Filed under WSJ.com, SAN FRANCISCO - Yahoo Inc. Chief Executive Jerry Yang Monday had to tangle with some big shareholders who were displeased that he didn't reach a deal to sell his company toMicrosoft Corp. at a sweetened price.
At issue was Yahoo's stance in negotiations with Microsoft Saturday that the company was worth $37 per share, while Microsoft said it was prepared to offer $33. Some of Yahoo's major shareholders had by late last week signaled to Yahoo that they were open to a deal around $33 or $34 per share, according to people familiar with the matter.
With Microsoft's withdrawal of its offer Saturday, and a sharp slide in Yahoo shares Monday, some investors are asking why Yahoo didn't work harder to bridge the price gap with Microsoft. Any investor dissatisfaction could potentially feed into calls to unseat Yahoo's board at its next annual meeting or efforts to press Yahoo's directors to go back to Microsoft to try to strike a deal. Yahoo late Monday announced it would hold its annual shareholder meeting on July 3, setting a May 15 deadline to receive any new nominations for Yahoo directors.
A manager at another major shareholder said the firm was "comfortable with Microsoft's price," and had communicated to Yahoo last week that it would accept a deal in the approximate range of $33 or $34 per share.
A manager at a third major Yahoo shareholder said some investors were pressing Yahoo to "reopen the dialogue" with Microsoft about possible deals. "The shareholders are pretty irate," the manager said.
Yahoo's Mr. Yang and the company's chairman Monday defended Yahoo's actions. "Listening to shareholders is very important but you'll get lots of points of view," said Yahoo Chairman Roy Bostock in a joint interview with Mr. Yang Monday. "In the final analysis the independent directors of the board had to make a determination of what our position would be when we put the first price on the table," he added, saying that Yahoo's board had not named any price before Saturday.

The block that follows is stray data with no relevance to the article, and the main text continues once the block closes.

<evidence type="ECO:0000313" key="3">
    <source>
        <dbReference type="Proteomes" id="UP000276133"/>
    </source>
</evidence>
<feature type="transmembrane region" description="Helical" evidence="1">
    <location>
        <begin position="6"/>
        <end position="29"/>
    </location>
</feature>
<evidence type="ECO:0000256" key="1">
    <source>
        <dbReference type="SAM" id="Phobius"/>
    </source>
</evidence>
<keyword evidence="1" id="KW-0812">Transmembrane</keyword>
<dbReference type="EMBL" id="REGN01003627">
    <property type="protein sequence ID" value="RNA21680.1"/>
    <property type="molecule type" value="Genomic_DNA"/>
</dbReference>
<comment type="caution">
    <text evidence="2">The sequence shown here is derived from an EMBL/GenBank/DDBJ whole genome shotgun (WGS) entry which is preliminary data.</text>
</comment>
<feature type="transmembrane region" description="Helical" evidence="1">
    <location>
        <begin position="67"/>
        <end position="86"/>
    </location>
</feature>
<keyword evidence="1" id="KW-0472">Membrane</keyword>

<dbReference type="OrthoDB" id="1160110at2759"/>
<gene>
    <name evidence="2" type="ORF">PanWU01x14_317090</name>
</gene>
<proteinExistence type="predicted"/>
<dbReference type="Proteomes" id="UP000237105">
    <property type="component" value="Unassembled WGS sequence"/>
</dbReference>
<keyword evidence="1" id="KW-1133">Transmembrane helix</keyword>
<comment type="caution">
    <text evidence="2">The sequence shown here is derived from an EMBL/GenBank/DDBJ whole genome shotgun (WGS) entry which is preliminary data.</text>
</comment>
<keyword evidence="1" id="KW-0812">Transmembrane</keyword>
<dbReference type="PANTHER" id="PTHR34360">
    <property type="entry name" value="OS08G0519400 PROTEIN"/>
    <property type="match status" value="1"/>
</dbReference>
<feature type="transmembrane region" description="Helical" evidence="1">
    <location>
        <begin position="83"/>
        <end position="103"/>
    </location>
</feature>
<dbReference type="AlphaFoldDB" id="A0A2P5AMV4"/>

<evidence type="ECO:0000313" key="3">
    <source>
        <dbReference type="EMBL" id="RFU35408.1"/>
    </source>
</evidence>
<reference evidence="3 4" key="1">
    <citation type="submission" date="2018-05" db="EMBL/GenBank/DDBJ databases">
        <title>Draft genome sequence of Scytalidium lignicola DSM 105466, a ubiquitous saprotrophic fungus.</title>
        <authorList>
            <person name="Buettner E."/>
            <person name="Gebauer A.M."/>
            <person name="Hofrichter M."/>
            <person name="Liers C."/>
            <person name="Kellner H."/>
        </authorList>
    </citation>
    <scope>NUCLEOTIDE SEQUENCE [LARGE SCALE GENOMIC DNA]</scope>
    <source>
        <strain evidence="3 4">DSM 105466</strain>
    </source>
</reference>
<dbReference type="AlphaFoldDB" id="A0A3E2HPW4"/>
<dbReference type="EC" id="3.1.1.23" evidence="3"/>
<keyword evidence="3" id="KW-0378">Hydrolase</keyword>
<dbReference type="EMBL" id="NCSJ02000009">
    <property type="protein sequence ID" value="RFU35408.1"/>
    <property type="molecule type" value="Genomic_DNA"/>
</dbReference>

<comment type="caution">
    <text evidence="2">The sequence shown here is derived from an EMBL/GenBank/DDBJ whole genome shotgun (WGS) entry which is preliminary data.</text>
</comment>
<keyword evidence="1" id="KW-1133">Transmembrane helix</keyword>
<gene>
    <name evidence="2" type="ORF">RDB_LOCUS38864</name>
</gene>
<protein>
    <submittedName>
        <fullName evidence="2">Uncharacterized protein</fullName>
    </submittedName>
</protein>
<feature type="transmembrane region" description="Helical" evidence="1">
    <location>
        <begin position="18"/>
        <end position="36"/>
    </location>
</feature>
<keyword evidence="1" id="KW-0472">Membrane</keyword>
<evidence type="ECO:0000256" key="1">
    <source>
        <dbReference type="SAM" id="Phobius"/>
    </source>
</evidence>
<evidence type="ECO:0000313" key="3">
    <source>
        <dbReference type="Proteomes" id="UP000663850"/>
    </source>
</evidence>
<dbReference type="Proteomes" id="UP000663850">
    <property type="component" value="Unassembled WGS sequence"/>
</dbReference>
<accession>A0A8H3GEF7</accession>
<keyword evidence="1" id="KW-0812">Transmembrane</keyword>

"We said, considering all of these hard data, what we should do is say we think a fair value for the company is $37. It was not a take-it-or-leave it statement," Mr. Bostock said. He said Microsoft did not respond to that price other than to withdraw its offer.
Mr. Yang in the interview disputed the idea that Yahoo didn't want to sell to Microsoft. "There should be no question about our willingness" to sell to Microsoft, he said, speaking of himself and Mr. Filo. "We as a company and I personally have always been open to a deal with Microsoft and I hope that the last few days it was clear that we have shown we're willing to do a deal with Microsoft but that we couldn't get to an agreement on price."
As expected, Yahoo's stock took a pummeling in the stock market Monday, falling $4.20, or 14.7%, to $24.47. Analysts said the shares, which traded at $19.18 on Jan. 31 prior to Microsoft's initial $31 per share offer, were supported from falling to the same level by the possibility that Microsoft could revive its Yahoo pursuit, and that Yahoo was poised to announce a search advertising pact with Google. While a deal wasn't finalized as of Monday afternoon, Yahoo and Google were vetting a potential agreement with antitrust regulators, according to a person close to Google. Mr. Yang said he was taking Mr. Ballmer's letter withdrawing the Microsoft offer "at face value for what it is." He acknowledged facing pressure now to deliver on Yahoo's plans for its business. "There is no celebrating here," he said. "We have a lot of work ahead of us."